YMCA Mental Health Appeal

“When my Dad died, a piece of me went with him, and that changed me.”

Jimmy

YMCA Mental Health Appeal

“When my Dad died, a piece of me went with him, and that changed me.”

Jimmy

1 in 8 young people aged between 5 and 19 are suffering with mental health difficulties
Suicide is the biggest killer of young men in the UK
Today 1.25 million young people are affected compared to 675,000 in 1999.

As deep and dark as it sounds, if I hadn’t had all the support from Donna and YMCA, I probably wouldn’t be here right now.

£22 could pay for a warm bed for the night for a young person
£50 could give a young person one hour of specialist care from a counsellor
£105 could pay for five young people to trained for our peer-to-peer service

Meet Jimmy. Hear his story in his own words …

My childhood wasn’t the greatest. It started off pretty good – until my parents started to squabble and fight over things.  So I just sat in my room all the time.  I think that’s when my anxiety and depression started.

My parents divorced when I was about eight years old.  I was passed from pillar to post quite a lot – changing schools and where I lived, frequently.

Later, I got the choice of living permanently with my Mum or my Dad.  I chose my Mum, partly because she needed my help; she is disabled, and I could help round the house, as there was no-one else around.

But then when I was 15, I decided to go and live with my Dad.

Worse to come

Then the worst thing happened when I was only 20 – my Dad was murdered.  My life just kind of crumbled after that.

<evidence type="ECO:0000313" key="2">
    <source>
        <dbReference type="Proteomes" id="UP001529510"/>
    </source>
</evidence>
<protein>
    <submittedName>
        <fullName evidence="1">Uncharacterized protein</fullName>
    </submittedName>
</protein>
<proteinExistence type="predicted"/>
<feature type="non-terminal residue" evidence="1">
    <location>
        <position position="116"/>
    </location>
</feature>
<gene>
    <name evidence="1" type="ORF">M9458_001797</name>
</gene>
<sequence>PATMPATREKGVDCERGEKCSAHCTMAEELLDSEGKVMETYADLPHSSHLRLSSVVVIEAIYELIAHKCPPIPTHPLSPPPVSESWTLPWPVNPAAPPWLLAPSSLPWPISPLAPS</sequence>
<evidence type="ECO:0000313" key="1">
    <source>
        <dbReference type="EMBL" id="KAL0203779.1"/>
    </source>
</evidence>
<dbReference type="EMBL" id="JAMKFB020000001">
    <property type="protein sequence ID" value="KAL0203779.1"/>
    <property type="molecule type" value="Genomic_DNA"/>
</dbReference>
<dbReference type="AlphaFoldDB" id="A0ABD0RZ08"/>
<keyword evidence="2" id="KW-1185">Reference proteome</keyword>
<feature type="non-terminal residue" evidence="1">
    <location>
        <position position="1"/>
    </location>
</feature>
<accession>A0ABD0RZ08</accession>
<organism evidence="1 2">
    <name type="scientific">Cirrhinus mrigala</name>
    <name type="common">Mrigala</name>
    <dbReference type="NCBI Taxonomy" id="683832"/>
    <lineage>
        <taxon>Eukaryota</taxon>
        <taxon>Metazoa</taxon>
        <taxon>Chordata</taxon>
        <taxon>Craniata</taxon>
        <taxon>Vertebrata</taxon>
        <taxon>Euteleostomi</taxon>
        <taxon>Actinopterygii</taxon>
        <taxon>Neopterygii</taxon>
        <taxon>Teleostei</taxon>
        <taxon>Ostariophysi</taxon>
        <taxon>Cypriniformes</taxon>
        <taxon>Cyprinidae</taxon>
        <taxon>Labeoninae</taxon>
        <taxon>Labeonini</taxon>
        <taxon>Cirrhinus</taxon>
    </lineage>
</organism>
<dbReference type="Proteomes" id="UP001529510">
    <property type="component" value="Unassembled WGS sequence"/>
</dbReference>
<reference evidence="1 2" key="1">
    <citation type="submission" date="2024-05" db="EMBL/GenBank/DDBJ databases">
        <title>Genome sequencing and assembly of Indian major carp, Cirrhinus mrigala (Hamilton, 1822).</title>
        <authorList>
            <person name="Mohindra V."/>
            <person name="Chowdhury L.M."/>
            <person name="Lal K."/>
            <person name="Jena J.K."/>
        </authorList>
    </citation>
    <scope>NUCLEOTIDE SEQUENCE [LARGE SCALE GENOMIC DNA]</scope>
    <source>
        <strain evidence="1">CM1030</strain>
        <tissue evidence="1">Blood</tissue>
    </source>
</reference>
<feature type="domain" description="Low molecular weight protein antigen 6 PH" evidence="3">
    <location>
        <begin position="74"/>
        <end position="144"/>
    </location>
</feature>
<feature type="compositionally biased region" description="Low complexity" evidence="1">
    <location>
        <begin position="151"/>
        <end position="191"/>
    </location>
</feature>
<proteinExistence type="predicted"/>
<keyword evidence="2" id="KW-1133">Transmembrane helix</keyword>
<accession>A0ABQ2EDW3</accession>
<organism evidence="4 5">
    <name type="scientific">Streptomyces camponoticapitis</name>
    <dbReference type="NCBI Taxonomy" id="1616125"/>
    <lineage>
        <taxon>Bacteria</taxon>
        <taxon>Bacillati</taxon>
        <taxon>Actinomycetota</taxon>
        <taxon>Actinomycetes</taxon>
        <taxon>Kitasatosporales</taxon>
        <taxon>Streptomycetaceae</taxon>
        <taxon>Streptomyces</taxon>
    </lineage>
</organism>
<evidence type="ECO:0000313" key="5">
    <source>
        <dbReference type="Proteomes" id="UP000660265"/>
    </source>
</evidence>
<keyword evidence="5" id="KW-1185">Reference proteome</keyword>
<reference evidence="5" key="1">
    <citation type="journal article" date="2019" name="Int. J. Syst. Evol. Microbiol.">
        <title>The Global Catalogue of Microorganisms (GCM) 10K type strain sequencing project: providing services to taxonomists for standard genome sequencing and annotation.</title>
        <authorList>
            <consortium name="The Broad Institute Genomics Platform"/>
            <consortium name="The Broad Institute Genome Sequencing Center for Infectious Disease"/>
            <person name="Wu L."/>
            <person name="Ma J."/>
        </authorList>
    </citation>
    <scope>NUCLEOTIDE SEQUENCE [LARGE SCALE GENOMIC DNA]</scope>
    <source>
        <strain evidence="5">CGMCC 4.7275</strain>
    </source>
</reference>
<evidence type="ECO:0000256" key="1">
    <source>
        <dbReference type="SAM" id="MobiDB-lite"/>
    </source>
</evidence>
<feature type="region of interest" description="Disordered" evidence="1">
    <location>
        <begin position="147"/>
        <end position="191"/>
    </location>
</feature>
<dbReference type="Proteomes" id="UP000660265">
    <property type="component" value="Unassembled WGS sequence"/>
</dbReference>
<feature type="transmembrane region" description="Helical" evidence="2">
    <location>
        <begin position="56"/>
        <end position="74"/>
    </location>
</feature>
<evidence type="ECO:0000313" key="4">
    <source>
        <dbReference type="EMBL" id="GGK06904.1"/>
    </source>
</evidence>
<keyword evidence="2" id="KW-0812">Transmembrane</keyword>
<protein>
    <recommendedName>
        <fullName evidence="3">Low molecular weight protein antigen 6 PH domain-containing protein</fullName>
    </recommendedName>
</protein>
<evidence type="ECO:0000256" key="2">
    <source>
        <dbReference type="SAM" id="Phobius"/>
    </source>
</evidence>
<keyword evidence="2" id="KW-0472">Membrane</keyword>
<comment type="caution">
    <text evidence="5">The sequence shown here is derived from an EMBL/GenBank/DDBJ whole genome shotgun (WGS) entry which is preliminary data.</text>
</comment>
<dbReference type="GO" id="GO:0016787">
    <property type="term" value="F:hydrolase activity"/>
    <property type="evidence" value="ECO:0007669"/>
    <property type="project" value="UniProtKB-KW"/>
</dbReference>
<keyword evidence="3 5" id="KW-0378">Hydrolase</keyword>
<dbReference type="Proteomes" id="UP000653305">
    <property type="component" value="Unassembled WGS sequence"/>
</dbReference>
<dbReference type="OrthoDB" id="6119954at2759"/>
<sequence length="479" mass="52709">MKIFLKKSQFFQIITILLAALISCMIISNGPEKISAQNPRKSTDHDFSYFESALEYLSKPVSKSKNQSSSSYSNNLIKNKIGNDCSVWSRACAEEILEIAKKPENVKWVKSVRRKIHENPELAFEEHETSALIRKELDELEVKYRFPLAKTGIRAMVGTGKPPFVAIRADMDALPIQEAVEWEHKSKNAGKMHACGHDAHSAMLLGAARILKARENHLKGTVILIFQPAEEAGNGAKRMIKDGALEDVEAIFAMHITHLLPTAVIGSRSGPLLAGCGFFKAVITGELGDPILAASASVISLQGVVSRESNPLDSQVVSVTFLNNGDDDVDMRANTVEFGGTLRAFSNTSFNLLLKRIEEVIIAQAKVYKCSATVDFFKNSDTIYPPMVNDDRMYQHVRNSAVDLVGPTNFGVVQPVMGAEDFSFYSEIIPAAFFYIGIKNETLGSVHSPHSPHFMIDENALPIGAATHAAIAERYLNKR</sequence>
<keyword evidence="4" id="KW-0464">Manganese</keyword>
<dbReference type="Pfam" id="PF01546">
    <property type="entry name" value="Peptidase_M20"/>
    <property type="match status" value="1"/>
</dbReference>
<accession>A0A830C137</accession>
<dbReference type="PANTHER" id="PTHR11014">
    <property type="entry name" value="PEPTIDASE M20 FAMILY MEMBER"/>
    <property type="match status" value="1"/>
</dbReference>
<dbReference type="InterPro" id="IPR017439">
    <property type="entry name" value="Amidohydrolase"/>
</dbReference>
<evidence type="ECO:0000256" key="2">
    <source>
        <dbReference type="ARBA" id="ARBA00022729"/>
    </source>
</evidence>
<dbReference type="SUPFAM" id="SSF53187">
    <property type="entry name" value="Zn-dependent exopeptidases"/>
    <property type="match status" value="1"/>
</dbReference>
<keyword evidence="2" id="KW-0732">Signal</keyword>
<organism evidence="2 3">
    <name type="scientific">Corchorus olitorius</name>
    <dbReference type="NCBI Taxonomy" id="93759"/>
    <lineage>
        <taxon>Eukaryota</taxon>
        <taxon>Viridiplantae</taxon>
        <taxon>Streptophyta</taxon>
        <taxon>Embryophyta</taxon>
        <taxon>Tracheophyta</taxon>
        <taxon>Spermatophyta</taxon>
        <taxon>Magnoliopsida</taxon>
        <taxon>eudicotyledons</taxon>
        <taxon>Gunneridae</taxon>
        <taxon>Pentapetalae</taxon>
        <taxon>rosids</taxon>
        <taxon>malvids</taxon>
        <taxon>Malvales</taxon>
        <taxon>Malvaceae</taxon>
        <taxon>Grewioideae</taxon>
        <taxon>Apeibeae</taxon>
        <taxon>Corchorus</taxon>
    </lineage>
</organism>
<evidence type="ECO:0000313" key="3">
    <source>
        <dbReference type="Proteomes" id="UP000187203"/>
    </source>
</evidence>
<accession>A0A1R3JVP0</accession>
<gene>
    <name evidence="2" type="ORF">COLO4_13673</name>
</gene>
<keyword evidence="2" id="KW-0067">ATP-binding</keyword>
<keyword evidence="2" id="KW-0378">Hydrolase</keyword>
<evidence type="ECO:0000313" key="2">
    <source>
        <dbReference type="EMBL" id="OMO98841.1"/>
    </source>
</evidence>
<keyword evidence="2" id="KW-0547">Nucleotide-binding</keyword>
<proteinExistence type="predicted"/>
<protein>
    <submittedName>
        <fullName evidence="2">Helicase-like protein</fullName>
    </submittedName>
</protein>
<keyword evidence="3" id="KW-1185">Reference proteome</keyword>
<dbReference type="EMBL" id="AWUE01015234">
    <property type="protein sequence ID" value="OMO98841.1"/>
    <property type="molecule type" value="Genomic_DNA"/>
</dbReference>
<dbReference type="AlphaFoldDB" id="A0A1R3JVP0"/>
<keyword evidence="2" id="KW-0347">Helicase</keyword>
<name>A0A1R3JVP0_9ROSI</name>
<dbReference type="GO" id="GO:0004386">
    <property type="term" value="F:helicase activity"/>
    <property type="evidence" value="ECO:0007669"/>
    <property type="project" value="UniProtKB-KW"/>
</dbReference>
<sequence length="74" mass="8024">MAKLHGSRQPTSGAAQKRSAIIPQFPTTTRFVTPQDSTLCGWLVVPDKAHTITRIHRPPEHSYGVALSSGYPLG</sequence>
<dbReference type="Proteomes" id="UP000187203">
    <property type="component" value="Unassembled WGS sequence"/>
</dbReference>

I’d been in a relationship for three years – we were living together and engaged and everything.  But my Dad’s death was very difficult for me, and for us both.  I was tired and anxious all the time; we split up.

I had a decent job, but I had to make regular long journeys to attend a court case following my Dad’s death.  It went on for weeks and weeks.  So I had no choice but to quit my job.

I was also trying to sort things out with my step-mum and my Dad’s family, as they were all fighting over his money and his possessions.

I was still talking to my step-mum, and they didn’t like that at all.  So they kicked me out.  That’s when I was forced out on to the streets, sleeping in abandoned buildings, cold and hungry, occasionally kipping on an old school-mate’s sofa.

I went to the Council day after day, but it takes time for them to find you a place, meaning I was homeless for nearly four months.  Eventually, they sent me to YMCA.  It’s wicked.  I couldn’t ask for a better place.

First impressions

It was nice to be in my own cosy bed.  But because I’ve been so used to sleeping on a sofa or a hard surface, the beds seem really uncomfortable.

I didn’t sleep well – I just hadn’t grieved properly for my Dad.  I locked myself away in my room, 24/7.  Emotionally, I was building up a very big wall.

YMCA’s counsellors helped me break down that wall.  They gave me practical help, too, like money planning, food shopping, and things like that.  They’ve given me a flat in here as well; I got that within the first month of being here, so it just goes to show if you can be a good person in these kind of places you do get some good things out of it.

My keyworker Donna was very warm and open; she looked at me as a real, individual person – not judging me.

As for the future, I’d like to keep on this path of finding myself, rather than trying to be someone else. I just want a family, a house and a dog. That’s all I want. More than that, one day I’d like to use my experiences to help other homeless young people with mental health difficulties.